CAD Manager's Q&A: Setting Up Standards8 Nov, 2005 By: Robert Green
Robert Green responds: I'm asked this question a good bit and can offer some general guidelines that almost always work.
Major Point #1. Keep it simple!
Don't try to write a huge tome of standards that nobody will read or follow. The most effective CAD standards I've seen are no more than 15 pages, with the best ones being the shortest. If your standards are easy to read, people will actually read them.
Major Point #2. Make the CAD standard support the needs of your business.
CAD standards should simply make your CAD files consistent so everyone who uses them can be productive -- nothing more and nothing less. If you do a lot of work for a state road agency, for example, obtain that agency's CAD guidelines and fashion your CAD standards to meet its needs. If most of your work remains in-house, craft your standards to make your files easy for staff to find, use and share.
Major Point #3. Sell the value of CAD standards to everyone who will listen.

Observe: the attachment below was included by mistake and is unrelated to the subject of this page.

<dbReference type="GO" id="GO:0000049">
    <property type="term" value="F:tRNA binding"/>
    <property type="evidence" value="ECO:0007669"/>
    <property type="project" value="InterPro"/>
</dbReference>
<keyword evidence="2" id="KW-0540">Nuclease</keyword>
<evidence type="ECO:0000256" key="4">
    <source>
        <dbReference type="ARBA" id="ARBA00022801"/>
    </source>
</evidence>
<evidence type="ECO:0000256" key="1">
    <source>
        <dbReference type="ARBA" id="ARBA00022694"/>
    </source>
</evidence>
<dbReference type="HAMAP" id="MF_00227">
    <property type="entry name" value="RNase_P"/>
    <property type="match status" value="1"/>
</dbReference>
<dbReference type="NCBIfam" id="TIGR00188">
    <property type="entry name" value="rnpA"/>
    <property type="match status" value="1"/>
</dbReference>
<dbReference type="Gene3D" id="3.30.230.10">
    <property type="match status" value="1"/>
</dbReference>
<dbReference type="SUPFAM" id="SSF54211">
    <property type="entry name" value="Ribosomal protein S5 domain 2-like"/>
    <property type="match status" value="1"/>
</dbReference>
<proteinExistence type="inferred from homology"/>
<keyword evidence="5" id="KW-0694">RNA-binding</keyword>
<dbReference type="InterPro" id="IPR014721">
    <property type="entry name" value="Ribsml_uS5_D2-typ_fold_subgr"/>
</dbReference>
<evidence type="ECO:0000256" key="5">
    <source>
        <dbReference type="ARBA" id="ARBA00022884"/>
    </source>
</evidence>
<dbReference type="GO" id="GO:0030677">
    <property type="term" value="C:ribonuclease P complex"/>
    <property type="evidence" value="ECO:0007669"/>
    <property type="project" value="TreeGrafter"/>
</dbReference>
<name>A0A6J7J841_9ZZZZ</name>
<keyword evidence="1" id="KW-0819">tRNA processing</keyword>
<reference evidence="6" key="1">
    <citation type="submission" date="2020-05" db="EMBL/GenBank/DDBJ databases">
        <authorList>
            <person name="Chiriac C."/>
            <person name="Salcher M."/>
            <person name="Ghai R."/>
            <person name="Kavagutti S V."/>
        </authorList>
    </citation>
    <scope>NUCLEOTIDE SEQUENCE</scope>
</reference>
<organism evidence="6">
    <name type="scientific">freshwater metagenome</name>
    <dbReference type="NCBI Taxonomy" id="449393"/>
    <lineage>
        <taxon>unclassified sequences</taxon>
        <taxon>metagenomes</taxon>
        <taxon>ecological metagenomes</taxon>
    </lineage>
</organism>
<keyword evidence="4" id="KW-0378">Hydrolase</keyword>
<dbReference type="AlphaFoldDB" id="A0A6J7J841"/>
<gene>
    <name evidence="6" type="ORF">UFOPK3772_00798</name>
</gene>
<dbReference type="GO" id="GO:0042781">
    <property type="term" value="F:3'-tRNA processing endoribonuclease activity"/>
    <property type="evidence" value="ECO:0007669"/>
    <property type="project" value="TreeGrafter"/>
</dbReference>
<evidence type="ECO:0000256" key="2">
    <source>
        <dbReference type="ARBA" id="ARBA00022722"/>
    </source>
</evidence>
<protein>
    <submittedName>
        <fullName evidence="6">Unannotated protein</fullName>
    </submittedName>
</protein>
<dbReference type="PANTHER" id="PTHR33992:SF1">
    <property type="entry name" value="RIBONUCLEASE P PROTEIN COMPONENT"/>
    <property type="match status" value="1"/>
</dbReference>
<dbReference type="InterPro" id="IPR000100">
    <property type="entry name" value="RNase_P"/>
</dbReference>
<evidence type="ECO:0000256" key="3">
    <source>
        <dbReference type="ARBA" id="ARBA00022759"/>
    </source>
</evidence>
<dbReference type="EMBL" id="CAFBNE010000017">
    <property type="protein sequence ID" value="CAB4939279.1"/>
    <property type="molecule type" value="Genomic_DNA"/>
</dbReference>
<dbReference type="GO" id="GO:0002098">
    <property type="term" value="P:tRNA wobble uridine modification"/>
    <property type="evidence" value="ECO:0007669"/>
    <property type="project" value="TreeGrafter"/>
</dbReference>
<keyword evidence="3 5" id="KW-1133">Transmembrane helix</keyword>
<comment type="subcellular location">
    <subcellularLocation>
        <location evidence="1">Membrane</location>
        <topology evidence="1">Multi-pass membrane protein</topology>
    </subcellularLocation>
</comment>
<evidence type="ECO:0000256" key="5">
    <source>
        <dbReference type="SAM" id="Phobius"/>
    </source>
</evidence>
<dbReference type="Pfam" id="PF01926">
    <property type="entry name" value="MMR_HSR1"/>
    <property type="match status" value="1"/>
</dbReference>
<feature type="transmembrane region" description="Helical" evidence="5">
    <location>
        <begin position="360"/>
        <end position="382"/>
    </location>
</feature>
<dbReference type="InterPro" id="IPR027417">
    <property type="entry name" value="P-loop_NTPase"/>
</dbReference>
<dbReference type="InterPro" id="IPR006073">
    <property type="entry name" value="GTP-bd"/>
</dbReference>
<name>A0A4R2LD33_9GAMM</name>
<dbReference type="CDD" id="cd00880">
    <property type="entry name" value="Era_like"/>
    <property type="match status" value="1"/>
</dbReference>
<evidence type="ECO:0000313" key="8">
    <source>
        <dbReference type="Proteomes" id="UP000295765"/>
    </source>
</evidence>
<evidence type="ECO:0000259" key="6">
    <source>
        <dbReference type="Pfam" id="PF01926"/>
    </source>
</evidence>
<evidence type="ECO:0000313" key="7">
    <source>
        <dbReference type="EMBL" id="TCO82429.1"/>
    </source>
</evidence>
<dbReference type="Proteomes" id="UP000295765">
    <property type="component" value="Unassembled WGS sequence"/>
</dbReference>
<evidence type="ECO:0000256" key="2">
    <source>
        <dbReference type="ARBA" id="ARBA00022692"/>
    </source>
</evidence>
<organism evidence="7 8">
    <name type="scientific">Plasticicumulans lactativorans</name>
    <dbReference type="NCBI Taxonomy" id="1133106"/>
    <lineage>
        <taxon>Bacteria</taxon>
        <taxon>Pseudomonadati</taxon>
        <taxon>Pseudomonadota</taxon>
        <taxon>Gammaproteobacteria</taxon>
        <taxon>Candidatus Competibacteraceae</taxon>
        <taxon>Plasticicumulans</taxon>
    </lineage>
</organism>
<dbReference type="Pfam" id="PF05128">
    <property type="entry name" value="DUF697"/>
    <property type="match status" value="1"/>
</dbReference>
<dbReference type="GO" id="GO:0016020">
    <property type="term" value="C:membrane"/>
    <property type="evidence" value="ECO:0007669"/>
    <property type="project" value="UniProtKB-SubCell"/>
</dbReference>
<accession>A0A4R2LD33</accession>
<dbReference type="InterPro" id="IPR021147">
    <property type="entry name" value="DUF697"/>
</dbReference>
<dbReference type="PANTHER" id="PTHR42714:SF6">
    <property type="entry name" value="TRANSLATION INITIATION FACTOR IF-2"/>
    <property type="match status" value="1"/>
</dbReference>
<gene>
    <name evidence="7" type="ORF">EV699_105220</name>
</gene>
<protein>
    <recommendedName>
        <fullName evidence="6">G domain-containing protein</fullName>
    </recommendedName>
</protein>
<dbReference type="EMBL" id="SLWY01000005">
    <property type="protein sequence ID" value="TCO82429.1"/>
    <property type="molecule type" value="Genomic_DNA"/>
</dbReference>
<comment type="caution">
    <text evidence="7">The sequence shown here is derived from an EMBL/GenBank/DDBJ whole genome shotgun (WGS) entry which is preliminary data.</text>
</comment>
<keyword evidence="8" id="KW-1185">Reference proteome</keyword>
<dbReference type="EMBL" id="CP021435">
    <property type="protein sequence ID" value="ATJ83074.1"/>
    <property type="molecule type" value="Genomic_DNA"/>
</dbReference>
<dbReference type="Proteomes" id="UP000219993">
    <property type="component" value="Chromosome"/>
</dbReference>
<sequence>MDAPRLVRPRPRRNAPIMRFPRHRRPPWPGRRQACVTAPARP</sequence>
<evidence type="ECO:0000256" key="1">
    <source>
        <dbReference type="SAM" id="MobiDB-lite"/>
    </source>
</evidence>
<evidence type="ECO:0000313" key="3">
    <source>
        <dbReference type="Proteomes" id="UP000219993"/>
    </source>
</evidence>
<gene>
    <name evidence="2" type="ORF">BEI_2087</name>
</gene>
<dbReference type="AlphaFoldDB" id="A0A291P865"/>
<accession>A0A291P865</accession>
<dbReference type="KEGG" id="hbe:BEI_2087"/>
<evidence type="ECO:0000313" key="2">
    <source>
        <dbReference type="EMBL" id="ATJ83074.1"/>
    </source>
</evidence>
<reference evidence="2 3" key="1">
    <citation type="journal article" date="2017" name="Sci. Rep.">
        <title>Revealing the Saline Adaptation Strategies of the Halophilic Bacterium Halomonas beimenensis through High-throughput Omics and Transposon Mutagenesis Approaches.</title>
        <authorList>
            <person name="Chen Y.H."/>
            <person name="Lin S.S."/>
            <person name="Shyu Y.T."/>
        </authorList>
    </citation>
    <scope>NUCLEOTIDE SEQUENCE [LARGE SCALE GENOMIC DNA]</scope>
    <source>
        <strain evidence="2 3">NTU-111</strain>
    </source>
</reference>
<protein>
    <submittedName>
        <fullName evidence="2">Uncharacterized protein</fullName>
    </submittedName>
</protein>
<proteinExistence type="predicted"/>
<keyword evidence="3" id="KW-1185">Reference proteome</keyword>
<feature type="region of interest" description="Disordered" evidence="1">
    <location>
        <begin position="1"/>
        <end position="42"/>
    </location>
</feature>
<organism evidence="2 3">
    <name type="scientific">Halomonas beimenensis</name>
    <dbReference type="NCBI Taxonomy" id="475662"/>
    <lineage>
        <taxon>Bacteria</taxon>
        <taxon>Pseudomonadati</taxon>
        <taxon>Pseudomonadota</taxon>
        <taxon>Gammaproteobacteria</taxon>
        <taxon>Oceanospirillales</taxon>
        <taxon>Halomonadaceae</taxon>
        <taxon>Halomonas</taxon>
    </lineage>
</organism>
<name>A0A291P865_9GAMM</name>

You need to be an evangelistic cheerleader for CAD standardization by accentuating the increased efficiency that standardization brings. After all, if you aren't enthusiastic, why should anyone else be?
Now Get Started. Sit down with a notepad and scribble your immediate thoughts on what a CAD standard should be for your company. I recommend getting away from the computer to perform this task so you can focus on business and think freely without the interference of the technology you're trying to manage. Create a draft of your standards based on your initial thoughts and review them with some trusted power users and you'll probably be 90% done.
P.S. If you have some strategies that've worked for you in developing CAD standards, please let me know. I'll be happy to share your thoughts and give you the credit for your contributions!